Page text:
Increasingly, modern science, particularly astrophysics, alludes to an Original Cause.
The eminent evolutionist Richard Dawkins leaves me cold for he starts from the arrogant premise that there is no God and that the Big Bang of 13.8 billion years ago and everything that has followed since is, effectively, just chance. Could just as easily not have happened.
I don’t buy that. Darwin never ruled out a Divine Originator. And science has yet to define what exactly consciousness or reality is. That the laws of physics are so minutely fine-tuned, that there is Life, that you and I exist at all — a nano-nano second either side of the Big Bang and the ‘conditions’ for such would not ‘be’ — is, in the true sense of the word, a miracle.
Ergo, anything is possible. There is just as likely a God as there is not.
Contrary to widespread belief, the modern Catholic Church is science-friendly: its support for Darwin contrasts sharply with the unscientific belief in Creationism of many evangelicals across the world — a concept Pope Benedict XVI criticised in 2007 as “absurd”.
Increasingly, modern science, particularly in the field of astrophysics, alludes to — indeed, concludes of — an Original Cause or God. (Robert Lanza’s Biocentrics and Bernard Haisch’s The God Theory are not a million light years from Higgs boson and the God particle.)
My Catholic upbringing in the Ireland of the Sixties did little to answer any of the Big Questions. And I could not rationalise a God who would condemn to eternal damnation, nor a devil that existed apart from God for that defeats the very definition of what God is — the All That Is.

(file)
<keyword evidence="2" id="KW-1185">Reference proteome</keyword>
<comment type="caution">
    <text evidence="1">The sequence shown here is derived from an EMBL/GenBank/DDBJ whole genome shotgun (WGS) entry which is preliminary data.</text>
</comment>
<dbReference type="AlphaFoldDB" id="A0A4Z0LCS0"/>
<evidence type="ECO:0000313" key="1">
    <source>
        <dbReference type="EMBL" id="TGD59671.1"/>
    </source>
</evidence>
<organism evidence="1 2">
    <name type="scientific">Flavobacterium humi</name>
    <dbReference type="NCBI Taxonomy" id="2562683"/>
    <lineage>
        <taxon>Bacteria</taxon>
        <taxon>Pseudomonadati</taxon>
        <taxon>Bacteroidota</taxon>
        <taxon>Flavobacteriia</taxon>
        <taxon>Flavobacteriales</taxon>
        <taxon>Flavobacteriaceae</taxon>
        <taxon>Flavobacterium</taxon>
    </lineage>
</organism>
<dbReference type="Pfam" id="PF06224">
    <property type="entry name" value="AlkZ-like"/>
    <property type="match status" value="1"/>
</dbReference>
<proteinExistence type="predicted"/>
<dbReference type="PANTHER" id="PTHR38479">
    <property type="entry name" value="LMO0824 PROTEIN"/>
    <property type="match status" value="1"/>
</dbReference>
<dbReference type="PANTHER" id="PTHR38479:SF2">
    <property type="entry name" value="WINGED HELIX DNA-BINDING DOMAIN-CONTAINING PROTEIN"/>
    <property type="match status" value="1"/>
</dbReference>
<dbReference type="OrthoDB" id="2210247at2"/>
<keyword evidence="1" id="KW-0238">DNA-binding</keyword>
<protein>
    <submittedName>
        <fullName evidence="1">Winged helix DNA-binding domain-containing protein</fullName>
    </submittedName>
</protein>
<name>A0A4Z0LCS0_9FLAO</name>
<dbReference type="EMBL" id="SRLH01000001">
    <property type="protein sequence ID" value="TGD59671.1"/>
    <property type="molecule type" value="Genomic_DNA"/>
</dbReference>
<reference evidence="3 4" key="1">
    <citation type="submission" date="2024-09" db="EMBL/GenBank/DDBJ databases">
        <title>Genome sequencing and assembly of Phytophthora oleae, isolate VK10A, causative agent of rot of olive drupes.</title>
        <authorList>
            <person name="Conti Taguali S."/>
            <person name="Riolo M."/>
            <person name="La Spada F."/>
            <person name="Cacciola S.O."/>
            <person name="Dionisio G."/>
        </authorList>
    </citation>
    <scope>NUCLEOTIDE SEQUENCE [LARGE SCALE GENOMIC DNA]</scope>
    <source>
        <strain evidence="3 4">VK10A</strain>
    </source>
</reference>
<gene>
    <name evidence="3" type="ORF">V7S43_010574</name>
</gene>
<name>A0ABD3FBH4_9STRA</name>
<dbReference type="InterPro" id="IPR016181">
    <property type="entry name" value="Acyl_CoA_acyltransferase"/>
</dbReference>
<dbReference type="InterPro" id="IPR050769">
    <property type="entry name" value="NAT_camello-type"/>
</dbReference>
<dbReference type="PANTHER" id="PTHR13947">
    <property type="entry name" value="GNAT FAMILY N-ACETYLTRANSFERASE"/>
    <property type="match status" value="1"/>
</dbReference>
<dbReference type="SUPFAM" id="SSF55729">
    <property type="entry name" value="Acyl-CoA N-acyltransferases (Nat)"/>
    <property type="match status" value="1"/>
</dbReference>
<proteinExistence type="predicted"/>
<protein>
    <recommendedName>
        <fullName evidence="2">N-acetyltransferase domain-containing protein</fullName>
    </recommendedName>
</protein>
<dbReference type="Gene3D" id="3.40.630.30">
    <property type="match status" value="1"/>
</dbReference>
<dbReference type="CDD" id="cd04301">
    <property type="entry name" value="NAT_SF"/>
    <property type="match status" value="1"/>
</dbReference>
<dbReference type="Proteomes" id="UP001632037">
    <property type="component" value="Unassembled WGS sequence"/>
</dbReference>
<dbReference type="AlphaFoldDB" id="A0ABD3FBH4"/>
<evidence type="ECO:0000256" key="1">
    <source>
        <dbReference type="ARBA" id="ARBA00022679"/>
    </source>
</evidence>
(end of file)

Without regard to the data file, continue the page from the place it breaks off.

My father many years ago said to me, if you cannot believe then you should at least hope. My small circle of friends is in the main atheistic or agnostic. The familiar stark divide between people of religion and those without I feel is too crude. Many atheists have convictions and experiences just as profound as those that believers count as ‘religious’.
Though they do not believe in a ‘personal’ god, they nevertheless believe in a ‘force’ in the universe ‘greater than we are’. As did, and few consider this, Einstein who wrote: “To know that what is impenetrable to us really exists, manifesting itself as the highest wisdom and the most radiant beauty … this knowledge, this feeling, is at the centre of true religiousness. In this sense, and this sense only, I belong in the ranks of devoutly religious.’’
Finally, where we stand on Jesus might be a good question to ponder this Holy Week. Do we believe He was the Son of God, that He could perform miracles, that He died for us?
Do we believe that He even existed?
Such contentions have been argued for centuries by philosophers and theologians, from Francis of Assisi to Martin Luther to Pierre Teilhard de Chardin.
It would appear there is more evidence that Jesus of Nazareth certainly lived than for most famous figures of the ancient past.
This evidence is of two kinds, according to the noted historian Paul L Maier: internal and external. Or, if you will, sacred and secular. “In both cases, the total evidence is so overpowering, so absolute that only the shallowest of intellects would dare to deny Jesus’ existence,” says Maier.
On the sacred front, the most detailed record of Jesus’ life is recorded in the Gospels. In addition, a number of early non-Christian sources name Him quite clearly.
Meantime, happy Easter and go easy on those eggs. I’m off back to my tome on parallel universes. As if one was not enough to contend with…